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Catalytic activities of noble metal atoms on WO3 (001): nitric oxide adsorption.

Ren X, Zhang S, Li C, Li S, Jia Y, Cho JH - Nanoscale Res Lett (2015)

Bottom Line: This relatively stronger bonding of NO to the W atom is found to be associated with the larger charge transfer of 0.43 e (Cu) and 0.33 e (Ag) from the surface to adsorbed NO.On such an Au-WO3(001) complex, the NO molecule is found to form a bond to the Au atom with E ads = -1.32 eV.Because of a large electronegativity of Au atom, the adsorbed NO molecule captures the less electrons (0.04 e) from the surface compared to the Cu and Ag catalysts.

View Article: PubMed Central - PubMed

Affiliation: International Laboratory for Quantum Functional Materials of Henan, and School of Physics and Engineering, Zhengzhou University, Zhengzhou, 450001 China ; School of Mechanical and Electrical Engineering, Henan Institute of Science and Technology, Xinxiang, 453003 China.

ABSTRACT
Using first-principles density functional theory calculations within the generalized gradient approximation, we investigate the adsorption of NO molecule on a clean WO3(001) surface as well as on the noble metal atom (Cu, Ag, and Au)-deposited WO3(001) surfaces. We find that on a clean WO3 (001) surface, the NO molecule binds to the W atom with an adsorption energy (E ads) of -0.48 eV. On the Cu- and Ag-deposited WO3(001) surface where such noble metal atoms prefer to adsorb on the hollow site, the NO molecule also binds to the W atom with E ads = -1.69 and -1.41 eV, respectively. This relatively stronger bonding of NO to the W atom is found to be associated with the larger charge transfer of 0.43 e (Cu) and 0.33 e (Ag) from the surface to adsorbed NO. However, unlike the cases of Cu-WO3(001) and Ag-WO3(001), Au atoms prefer to adsorb on the top of W atom. On such an Au-WO3(001) complex, the NO molecule is found to form a bond to the Au atom with E ads = -1.32 eV. Because of a large electronegativity of Au atom, the adsorbed NO molecule captures the less electrons (0.04 e) from the surface compared to the Cu and Ag catalysts. Our findings not only provide useful information about the NO adsorption on a clean WO3(001) surface as well as on the noble metal atoms deposited WO3(001) surfaces but also shed light on a higher sensitive WO3 sensor for NO detection employing noble metal catalysts.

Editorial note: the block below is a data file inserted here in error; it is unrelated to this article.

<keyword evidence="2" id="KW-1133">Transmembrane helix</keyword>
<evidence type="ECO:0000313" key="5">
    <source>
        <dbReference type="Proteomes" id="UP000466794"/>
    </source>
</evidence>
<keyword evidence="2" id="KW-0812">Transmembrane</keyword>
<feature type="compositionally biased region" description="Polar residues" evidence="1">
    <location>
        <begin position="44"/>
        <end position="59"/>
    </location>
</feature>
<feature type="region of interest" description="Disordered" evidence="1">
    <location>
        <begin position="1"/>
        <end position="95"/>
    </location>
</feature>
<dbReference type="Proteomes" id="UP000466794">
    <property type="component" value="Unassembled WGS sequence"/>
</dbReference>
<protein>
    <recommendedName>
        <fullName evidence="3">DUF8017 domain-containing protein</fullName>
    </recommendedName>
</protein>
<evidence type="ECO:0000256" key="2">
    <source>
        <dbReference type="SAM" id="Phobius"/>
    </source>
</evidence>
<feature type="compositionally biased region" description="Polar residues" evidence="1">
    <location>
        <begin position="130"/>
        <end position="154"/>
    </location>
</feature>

No MeSH data available.


Charge density difference for the most stable configurations of NO adsorption. NO molecule adsorbed on the (a) clean, (b) Cu-deposited, (c) Ag-deposited, and (d) Au-deposited WO3 (001) surfaces. The gain and loss of electrons are drawn in bright and dark colors with an isosurface of 0.005 e/Å3, respectively.
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Fig3: Charge density difference for the most stable configurations of NO adsorption. NO molecule adsorbed on the (a) clean, (b) Cu-deposited, (c) Ag-deposited, and (d) Au-deposited WO3 (001) surfaces. The gain and loss of electrons are drawn in bright and dark colors with an isosurface of 0.005 e/Å3, respectively.

Mentions: To evaluate charge transfer in the S1 configuration, we perform Bader charge analysis for NO before and after its adsorption on the WO3(001) surface [37,38]. The results for a free NO molecule and adsorbed NO on various substrates are given in Table 1. We find that, upon NO adsorption on a clean WO3(001) surface, the electrons in the N (O) atom increase (decrease) from 4.44 (6.56) to 4.84 (6.35) e, giving rise to an increase of 0.19 e in adsorbed NO molecule. This fact shows that adsorbed NO molecule captures electrons from the WO3(001) surface, indicating that NO behaves as a charge accepter. Indeed, the charge density difference, defined as ∆ρ = ρNO/WO3 − (ρNO + ρWO3), clearly shows a charge transfer from the O (in NO molecule) and W atoms to the N atom; see Figure 3a. As a consequence of the additional electrons in NO in the NO/WO3(001) system, the bond length dN-O of NO molecule slightly increases to 1.181 Å, compared to that (1.170 Å) of a free NO molecule; see Table 1.Table 1